# In field controlled dc motor, why does the armature current remain unchanged even if it is affected by field flux?

Basically in a field controlled dc motor, the armature current is kept constant (via some constant voltage source) while the field current is varied which will vary the field flux and interacts with the armature of motor and produce rotation. But why does the armature current not change when flux interaction is there with the armature and voltages are flowing around the motor. How does the armature current remain constant. Does the speed of rotor changes to bring the armature current back to the constant value?? What causes the armature current to not change from its constant value?

• The armature current doesn't change because it's supplied by a constant current source.
– Chu
Commented Aug 20, 2015 at 7:19
• But for instance assuming that the constant current source supplies 5A and now the field flux acts on the armature and armature current rises due to the field flux and now assume it is 7A. So the armature current is not constant now. So how is this problem countered Commented Aug 20, 2015 at 12:05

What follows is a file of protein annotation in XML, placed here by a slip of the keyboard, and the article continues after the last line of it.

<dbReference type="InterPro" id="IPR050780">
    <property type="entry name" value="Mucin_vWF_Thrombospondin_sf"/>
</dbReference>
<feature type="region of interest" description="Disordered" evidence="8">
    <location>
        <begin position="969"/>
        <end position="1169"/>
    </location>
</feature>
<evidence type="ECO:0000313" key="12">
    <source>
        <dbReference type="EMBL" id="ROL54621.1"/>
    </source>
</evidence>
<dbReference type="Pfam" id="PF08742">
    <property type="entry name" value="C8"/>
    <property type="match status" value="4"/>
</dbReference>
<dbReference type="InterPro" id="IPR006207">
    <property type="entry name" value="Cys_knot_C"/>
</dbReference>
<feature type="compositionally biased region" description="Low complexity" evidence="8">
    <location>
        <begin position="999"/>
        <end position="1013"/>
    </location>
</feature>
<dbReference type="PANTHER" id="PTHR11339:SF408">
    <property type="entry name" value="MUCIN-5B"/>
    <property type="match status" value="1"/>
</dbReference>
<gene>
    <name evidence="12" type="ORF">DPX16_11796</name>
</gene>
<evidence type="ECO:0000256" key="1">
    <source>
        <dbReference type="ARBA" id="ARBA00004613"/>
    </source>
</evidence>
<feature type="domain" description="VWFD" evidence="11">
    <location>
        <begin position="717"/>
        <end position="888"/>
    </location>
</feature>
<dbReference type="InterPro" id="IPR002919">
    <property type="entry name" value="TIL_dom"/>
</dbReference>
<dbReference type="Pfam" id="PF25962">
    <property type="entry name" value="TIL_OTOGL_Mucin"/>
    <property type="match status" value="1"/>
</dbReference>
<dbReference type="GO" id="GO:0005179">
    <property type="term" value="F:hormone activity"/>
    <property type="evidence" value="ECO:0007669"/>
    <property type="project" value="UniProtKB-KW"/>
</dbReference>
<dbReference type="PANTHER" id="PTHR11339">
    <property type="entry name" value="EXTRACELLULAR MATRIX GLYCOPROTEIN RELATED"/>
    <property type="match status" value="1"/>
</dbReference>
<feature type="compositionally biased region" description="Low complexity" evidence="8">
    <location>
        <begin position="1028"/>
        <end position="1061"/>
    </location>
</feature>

• If the current changed from 5A to 7A, it wouldn't be constant, would it? Constant current means the current is fixed! The current cannot vary from it's set value, no matter how the load changes. So the armature flux will be a constant magnitude no matter what happens to the flux generated by the field windings.
– Chu
Commented Aug 20, 2015 at 13:24
• It may help if you first consider a constant voltage source of, say, 10V. If a $100\Omega$ resistor is connected across the source the current is $0.1A$; if a $1\Omega$ resistor is connected the current is $10A$. So the voltage is constant regardless of the load current. Now consider a constant current source of, say $5A$. If a $1\Omega$ resistor is connected the current will be $5A$ and the voltage across the resistor will be 5V; if a $100\Omega$ resistor is connected the current will be $5A$ and the voltage will be 500V. So the voltage varies to maintain the rated current.
– Chu
Commented Aug 20, 2015 at 13:49

It's all embedded in Faraday's induction equation: $$\\text{emf} = -N\dfrac{d\Phi}{dt}\$$. In other words, to make emf the right value to drive load and friction, the motor can run slower when the flux is higher because, what is lost in the rate of change of flux is regained by the flux actually being higher.